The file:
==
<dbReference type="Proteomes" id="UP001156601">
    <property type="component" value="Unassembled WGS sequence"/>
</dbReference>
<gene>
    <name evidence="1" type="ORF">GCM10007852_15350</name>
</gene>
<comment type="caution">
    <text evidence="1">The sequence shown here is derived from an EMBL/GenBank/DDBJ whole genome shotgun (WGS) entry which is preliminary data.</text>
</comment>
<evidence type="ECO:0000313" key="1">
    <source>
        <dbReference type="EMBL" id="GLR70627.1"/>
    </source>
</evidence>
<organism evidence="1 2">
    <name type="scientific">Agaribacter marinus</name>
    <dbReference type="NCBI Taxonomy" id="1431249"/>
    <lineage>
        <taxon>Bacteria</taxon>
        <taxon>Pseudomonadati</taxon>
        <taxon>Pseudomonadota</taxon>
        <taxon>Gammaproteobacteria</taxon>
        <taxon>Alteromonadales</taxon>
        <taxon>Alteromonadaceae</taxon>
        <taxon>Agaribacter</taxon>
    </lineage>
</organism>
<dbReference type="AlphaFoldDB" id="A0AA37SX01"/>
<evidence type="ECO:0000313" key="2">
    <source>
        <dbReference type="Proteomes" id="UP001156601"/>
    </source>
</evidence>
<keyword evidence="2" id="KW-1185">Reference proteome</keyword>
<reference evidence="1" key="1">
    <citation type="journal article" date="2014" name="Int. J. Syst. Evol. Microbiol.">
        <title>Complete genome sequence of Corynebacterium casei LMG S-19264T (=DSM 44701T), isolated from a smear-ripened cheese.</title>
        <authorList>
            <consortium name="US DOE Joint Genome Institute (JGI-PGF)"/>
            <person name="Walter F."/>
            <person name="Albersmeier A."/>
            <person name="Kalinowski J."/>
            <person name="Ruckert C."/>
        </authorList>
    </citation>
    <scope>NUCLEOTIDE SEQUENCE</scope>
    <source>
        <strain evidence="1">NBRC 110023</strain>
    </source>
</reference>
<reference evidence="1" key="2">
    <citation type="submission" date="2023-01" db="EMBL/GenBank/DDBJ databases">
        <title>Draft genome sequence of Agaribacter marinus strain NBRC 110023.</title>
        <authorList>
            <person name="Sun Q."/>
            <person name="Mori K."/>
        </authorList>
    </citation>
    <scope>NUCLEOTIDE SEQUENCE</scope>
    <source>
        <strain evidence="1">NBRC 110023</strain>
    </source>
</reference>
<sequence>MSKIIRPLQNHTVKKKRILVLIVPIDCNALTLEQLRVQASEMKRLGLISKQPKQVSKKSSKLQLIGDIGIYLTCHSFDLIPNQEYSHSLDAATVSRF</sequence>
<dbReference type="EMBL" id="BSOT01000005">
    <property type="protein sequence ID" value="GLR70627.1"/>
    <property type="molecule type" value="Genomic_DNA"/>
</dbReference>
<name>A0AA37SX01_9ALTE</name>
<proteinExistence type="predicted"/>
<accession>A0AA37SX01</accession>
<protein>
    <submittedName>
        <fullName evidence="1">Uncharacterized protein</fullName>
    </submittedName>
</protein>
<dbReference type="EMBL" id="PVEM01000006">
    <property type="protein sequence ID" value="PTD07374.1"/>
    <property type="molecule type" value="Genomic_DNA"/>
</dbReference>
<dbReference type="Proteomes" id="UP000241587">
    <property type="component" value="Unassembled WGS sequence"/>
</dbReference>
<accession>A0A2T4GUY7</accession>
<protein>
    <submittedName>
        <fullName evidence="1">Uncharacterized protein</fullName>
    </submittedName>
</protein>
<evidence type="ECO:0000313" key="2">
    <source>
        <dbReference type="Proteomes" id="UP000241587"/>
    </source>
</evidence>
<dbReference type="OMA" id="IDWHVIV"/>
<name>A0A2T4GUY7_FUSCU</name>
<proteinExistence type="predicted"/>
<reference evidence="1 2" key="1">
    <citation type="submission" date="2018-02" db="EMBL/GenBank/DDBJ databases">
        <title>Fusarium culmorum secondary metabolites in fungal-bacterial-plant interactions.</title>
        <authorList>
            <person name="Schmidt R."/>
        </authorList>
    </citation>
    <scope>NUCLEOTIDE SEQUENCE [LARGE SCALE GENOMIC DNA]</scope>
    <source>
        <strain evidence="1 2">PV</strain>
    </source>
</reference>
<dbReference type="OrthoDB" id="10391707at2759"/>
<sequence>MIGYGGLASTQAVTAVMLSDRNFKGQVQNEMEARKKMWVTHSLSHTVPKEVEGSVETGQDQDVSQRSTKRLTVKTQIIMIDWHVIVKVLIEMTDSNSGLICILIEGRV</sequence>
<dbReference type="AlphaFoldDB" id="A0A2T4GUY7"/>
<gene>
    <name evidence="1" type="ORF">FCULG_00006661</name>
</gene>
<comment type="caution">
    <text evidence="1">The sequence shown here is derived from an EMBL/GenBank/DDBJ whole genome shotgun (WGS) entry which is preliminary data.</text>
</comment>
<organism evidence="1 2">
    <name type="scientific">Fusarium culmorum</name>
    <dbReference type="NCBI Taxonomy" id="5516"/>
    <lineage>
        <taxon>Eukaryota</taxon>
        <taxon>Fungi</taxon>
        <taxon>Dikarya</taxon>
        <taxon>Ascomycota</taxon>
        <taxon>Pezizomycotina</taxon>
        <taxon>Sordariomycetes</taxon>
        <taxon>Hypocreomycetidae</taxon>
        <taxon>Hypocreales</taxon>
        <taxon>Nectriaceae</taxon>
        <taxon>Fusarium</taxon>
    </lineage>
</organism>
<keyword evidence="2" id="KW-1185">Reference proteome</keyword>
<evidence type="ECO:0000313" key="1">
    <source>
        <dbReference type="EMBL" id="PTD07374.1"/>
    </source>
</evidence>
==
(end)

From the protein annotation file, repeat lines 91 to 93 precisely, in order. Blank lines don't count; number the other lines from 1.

    <source>
        <dbReference type="Proteomes" id="UP000241587"/>
    </source>